HOME
        TheInfoList






The focus cities of JetBlue are Boston, Fort Lauderdale, Los Angeles, New York–JFK, Orlando an

In the airline industry, a focus city is a destination from which an airline operates limited point-to-point routes.[20] Ergo, a focus city primarily caters to the local market rather than to connecting passengers.[21][22]

Although the term focus city is used to mainly refer to an airport from which an airline operates limited point-to-point routes, its usage has loosely expanded to refer to a small-scale hub as well.[23] For example, JetBlue's New York–JFK focus city runs like a hub, although in reality it is still deemed by JetBlue as a focus city.[8]

Fortress hub

A fortress hub exists when an airline controls a significant majority of the market at one of its hubs. Competition is particularly difficult at fortress hubs.[24] Examples include Delta Air Lines at Atlanta, American Airlines at Dallas/Fort Worth and United Airlines at Houston–Intercontinental.[25]

Flag carriers have historically enjoyed similar dominance at the

Although the term focus city is used to mainly refer to an airport from which an airline operates limited point-to-point routes, its usage has loosely expanded to refer to a small-scale hub as well.[23] For example, JetBlue's New York–JFK focus city runs like a hub, although in reality it is still deemed by JetBlue as a focus city.[8]

A fortress hub exists when an airline controls a significant majority of the market at one of its hubs. Competition is particularly difficult at fortress hubs.[24] Examples include Delta Air Lines at Atlanta, American Airlines at Dallas/Fort Worth and United Airlines at Houston–Intercontinental.[25]

Flag carriers have historically enjoyed similar dominance at the main international airport of their countries and some still do. Examples include Air Canada at Flag carriers have historically enjoyed similar dominance at the main international airport of their countries and some still do. Examples include Air Canada at Toronto–Pearson, Air France at Paris–Charles de Gaulle, British Airways at London–Heathrow, Korean Air at Seoul–Incheon, Lufthansa at Frankfurt, Qantas at Sydney Kingsford Smith and South African Airways at Johannesburg.

A primary hub is the main hub for an airline. However, as an airline expands operations at its primary hub to the point that it experiences capacity limitations, it may elect to open secondary hubs. Examples of such hubs are British Airways' hub at London–Gatwick, Air India's hub at Mumbai and Lufthansa's hub at Munich. By operating multiple hubs, airlines can expand their geographic reach.[26] They can also better serve spoke–spoke markets, providing more itineraries with connections at different hubs.[1]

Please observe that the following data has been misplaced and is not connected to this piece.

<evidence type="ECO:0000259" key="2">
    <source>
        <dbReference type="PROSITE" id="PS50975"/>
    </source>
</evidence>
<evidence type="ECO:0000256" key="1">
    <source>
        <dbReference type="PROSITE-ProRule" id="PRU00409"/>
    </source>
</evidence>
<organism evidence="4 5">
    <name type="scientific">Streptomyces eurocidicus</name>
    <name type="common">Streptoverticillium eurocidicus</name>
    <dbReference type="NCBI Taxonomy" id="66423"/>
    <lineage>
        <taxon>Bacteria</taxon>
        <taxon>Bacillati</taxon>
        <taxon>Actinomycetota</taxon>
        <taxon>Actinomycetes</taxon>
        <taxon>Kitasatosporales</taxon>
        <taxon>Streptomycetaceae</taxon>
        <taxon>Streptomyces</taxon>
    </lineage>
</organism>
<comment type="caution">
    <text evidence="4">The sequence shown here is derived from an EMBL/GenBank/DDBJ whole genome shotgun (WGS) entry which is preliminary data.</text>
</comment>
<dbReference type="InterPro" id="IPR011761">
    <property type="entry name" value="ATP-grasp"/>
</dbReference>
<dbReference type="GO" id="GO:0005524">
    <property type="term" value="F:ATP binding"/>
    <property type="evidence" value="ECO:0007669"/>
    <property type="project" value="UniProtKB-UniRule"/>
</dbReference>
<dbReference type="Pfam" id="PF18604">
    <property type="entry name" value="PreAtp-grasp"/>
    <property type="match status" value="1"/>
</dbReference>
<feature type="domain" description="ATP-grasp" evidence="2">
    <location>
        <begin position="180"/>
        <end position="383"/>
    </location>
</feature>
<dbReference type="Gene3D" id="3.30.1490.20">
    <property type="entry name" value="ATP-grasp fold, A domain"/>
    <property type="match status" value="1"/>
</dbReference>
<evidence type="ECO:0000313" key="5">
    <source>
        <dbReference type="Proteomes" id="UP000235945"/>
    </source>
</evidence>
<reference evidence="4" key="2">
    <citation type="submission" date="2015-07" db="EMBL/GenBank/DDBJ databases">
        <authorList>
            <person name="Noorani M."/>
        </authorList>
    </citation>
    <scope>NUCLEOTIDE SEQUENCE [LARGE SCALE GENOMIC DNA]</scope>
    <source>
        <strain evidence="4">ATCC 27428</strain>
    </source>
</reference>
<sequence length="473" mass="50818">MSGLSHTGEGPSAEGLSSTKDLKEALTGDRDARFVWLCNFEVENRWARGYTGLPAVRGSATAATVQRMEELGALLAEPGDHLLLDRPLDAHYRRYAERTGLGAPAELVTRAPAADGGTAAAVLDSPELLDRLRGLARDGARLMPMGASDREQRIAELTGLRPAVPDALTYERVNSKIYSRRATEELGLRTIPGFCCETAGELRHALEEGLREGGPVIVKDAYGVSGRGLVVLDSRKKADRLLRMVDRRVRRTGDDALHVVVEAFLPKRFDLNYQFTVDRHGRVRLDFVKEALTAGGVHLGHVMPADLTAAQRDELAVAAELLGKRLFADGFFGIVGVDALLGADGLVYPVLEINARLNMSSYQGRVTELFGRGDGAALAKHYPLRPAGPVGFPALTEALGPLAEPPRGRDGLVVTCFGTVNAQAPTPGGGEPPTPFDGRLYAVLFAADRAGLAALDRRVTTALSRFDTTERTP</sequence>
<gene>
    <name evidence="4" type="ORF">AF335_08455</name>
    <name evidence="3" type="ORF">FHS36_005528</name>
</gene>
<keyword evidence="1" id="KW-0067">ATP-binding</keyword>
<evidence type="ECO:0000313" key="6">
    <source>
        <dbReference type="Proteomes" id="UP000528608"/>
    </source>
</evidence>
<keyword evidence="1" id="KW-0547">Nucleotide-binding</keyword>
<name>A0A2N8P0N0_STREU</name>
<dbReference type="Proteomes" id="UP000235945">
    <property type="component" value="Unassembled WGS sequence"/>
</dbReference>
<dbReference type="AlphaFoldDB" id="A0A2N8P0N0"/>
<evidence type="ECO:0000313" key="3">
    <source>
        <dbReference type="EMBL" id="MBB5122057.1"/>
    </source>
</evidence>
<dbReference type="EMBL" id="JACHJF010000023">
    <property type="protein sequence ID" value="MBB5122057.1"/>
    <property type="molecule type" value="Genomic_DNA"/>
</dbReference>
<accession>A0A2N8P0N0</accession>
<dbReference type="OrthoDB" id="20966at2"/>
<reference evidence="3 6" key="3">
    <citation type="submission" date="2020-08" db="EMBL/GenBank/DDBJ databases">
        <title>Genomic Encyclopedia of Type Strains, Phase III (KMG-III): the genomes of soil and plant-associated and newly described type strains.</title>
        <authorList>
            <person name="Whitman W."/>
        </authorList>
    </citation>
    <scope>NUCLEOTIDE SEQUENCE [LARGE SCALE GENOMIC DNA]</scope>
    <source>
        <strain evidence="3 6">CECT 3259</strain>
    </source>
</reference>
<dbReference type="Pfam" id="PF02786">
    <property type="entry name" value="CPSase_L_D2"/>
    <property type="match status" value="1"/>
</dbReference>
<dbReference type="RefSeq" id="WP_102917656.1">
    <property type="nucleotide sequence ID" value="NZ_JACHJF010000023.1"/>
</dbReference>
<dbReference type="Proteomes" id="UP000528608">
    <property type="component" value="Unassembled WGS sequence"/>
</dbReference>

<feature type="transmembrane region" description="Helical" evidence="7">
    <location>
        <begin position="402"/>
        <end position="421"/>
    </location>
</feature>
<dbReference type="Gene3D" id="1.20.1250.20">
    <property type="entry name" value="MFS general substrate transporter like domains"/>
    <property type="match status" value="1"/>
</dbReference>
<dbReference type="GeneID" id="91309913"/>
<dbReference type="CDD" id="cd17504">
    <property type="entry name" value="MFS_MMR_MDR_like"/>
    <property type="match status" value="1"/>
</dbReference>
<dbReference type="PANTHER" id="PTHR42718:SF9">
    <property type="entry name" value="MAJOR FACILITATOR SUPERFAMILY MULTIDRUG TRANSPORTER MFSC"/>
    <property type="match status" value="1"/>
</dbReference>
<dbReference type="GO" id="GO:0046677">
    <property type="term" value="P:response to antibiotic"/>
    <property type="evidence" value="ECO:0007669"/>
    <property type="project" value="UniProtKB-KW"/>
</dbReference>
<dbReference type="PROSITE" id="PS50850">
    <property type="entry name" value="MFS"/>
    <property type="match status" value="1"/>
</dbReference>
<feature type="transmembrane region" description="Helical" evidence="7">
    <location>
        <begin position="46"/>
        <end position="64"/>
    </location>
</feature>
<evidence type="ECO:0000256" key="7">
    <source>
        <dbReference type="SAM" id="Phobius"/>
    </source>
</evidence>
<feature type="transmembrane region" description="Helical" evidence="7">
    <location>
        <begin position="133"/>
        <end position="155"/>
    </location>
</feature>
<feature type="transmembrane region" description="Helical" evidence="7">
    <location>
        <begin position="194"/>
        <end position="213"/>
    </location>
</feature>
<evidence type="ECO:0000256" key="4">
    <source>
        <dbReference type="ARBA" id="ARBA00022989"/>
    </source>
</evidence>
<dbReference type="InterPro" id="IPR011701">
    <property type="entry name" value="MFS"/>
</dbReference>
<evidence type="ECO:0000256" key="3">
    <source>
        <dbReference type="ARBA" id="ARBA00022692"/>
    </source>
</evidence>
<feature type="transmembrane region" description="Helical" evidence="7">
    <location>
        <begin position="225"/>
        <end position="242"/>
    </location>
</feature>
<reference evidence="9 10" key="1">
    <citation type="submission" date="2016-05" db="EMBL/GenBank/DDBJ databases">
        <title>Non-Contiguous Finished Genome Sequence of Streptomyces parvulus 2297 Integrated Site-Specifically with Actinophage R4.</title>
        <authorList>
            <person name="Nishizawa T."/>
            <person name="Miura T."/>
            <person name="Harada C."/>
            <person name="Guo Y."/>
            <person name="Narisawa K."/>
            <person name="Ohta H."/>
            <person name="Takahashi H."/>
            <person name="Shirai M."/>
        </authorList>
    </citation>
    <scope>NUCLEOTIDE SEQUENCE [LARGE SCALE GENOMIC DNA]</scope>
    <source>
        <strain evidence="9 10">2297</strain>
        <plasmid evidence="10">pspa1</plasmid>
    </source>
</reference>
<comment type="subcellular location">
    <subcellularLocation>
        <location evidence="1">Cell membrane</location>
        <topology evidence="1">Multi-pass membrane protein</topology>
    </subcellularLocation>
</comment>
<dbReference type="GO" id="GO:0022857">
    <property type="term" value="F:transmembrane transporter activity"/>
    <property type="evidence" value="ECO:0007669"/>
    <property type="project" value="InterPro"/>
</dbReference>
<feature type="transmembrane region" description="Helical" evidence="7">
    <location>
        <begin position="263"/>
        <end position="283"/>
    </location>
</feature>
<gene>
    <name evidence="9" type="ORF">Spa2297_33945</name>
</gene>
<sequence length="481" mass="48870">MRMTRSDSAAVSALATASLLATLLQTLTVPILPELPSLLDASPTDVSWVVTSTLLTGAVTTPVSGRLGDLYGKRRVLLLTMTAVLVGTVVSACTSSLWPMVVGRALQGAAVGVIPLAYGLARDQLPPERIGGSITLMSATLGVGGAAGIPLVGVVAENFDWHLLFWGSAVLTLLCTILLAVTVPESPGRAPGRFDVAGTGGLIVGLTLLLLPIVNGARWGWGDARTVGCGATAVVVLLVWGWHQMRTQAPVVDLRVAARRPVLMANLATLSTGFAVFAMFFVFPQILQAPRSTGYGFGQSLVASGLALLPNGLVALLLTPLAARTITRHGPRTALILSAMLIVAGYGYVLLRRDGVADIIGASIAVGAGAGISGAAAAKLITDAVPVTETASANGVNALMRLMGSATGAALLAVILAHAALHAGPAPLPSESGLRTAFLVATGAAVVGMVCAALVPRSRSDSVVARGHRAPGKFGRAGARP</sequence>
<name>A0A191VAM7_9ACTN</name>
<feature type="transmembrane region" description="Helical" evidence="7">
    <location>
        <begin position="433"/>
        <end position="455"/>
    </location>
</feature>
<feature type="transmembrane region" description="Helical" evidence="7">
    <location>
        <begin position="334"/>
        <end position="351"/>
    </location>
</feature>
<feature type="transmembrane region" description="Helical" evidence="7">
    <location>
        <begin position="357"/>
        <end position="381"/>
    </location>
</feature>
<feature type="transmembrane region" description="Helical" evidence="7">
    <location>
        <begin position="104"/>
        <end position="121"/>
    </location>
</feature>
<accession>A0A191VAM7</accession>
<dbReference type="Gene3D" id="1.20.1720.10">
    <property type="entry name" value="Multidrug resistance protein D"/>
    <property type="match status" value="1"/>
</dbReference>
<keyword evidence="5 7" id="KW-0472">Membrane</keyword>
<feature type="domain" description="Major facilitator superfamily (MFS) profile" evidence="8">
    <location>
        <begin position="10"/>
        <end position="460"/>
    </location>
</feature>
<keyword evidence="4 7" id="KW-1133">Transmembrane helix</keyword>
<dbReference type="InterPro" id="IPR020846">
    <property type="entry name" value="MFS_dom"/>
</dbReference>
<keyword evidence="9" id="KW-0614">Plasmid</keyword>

Reliever hub

A given hub's capacity may become exhau

A given hub's capacity may become exhausted or capacity shortages may occur during peak periods of the day, at which point airlines may be compelled to shift traffic to a reliever hub. A reliever hub has the potential to serve several functions for an airline: it can bypass the congested hub, it can absorb excess demand for flights that could otherwise not be scheduled at the congested hub, and it can schedule new O&D city pairs for connecting traffic.

One of the most recognized examples of this model is Delta Air Lines's use of LaGuardia Airport as a domestic hub in New York City,

One of the most recognized examples of this model is Delta Air Lines's use of LaGuardia Airport as a domestic hub in New York City, due to capacity and slot restrictions at its hub at John F. Kennedy International Airport. Many regional flights operate out of LaGuardia, while most international flights remain at JFK.

A scissor hub occurs when an airline operates multiple flights to an airport that arrive at the same time, swap passengers, and then continue to their final destination.[27] Air India operates a similar scissor hub at London's Heathrow Airport, where passengers from Delhi, Ahmedabad, and Mumbai can continue onto a flight to Newark.[28] Until its grounding, Jet Airways operated a similar scissor hub at Amsterdam Airport Schiphol to transport passengers from Bangalore, Mumbai and Delhi to Toronto-Pearson and vice versa. An international scissor hub could be used for third and fourth freedom flights or it could be used for fifth freedom flights, for which a precursor is a bilateral treaty between two country pairs.

WestJet uses St. John's as a scissor hub during its summer schedule for flights inbound from WestJet uses St. John's as a scissor hub during its summer schedule for flights inbound from Ottawa, Toronto, and Orlando and outbound to Dublin and London–Gatwick. At Los Angeles International Airport, Qantas passengers from Melbourne, Brisbane or Sydney may transfer onto a flight to New York–JFK and vice versa.

In past history, carriers have maintained niche, time-of-day operations at hubs. The most notable is America West's use of McCarran International Airport in Las Vegas as a primary night-flight hub to increase aircraft utilization rates far beyond those of competing carriers.

See also